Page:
So we entered into the discussion of public variables versus native accessors versus custom functions. Here's what I mean when I refer to the different accessors:


native accessor:
public function get width():Numbe{return _width;};
public function set width(value:Number):Void{_width = value;};

public variable:
public var width:Number;


private variable:
private var width:Number;


custom accessor function:

public function getWidth():Number{return _width;};
public function setWidth(value:Number):Void{_width = value;};


The most compelling argument to use custom accessor functions is that public/private variables, and to a lesser extent native accessors, don't allow you to hide your implementation. This is fine and good, but we are using Flash Lite with a resource limited device. In this scenario best coding practice sometimes has to make way for best performance.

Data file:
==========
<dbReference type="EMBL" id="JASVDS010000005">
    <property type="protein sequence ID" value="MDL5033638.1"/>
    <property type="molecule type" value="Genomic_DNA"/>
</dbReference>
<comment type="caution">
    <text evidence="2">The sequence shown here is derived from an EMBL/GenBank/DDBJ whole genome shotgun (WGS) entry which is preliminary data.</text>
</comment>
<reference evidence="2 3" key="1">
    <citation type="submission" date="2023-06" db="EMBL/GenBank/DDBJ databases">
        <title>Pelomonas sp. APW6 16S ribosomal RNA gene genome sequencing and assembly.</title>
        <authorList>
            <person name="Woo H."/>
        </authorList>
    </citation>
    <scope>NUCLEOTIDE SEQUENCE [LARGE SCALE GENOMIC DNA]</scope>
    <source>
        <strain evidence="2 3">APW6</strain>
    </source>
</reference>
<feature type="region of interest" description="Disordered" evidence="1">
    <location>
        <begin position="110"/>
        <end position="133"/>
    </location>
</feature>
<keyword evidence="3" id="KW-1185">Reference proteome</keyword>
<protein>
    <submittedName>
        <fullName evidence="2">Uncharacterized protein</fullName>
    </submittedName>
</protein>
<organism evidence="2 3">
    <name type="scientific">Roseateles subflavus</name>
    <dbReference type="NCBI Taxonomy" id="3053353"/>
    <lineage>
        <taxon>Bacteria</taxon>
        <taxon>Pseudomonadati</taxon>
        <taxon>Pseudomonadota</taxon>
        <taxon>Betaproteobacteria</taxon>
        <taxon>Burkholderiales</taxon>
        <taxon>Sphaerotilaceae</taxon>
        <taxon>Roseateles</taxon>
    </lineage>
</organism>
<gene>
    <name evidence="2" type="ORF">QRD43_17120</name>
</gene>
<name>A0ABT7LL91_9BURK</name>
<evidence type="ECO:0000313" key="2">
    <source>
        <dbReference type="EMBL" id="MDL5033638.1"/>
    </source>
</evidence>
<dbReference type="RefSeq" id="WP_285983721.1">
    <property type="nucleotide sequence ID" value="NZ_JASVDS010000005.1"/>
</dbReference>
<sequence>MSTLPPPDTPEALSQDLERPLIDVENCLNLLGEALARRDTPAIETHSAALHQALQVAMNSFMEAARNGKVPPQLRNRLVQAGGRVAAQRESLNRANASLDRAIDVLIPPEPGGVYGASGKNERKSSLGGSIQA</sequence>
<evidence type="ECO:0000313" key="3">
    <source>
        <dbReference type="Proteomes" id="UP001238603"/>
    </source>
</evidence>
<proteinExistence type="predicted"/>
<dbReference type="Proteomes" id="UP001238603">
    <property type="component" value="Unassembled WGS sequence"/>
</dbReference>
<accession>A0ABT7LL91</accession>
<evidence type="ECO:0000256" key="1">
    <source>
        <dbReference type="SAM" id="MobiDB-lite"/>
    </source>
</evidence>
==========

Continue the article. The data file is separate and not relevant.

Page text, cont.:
So we decided to do some tests to see what the overhead would be of accessing variables one way or another?



Speed Test results in ms, making 10000 gets and sets:

Custom function 2439
Public variable 2394
Private variable 2395
Native accessor 13450



Memory Test results for creating 10000 instances of each class (kb).


Custom function 6528
Public variable 6528
Private variable 6528
Native accessor 6532


In terms of memory, everything is exactly the same except for native accessors.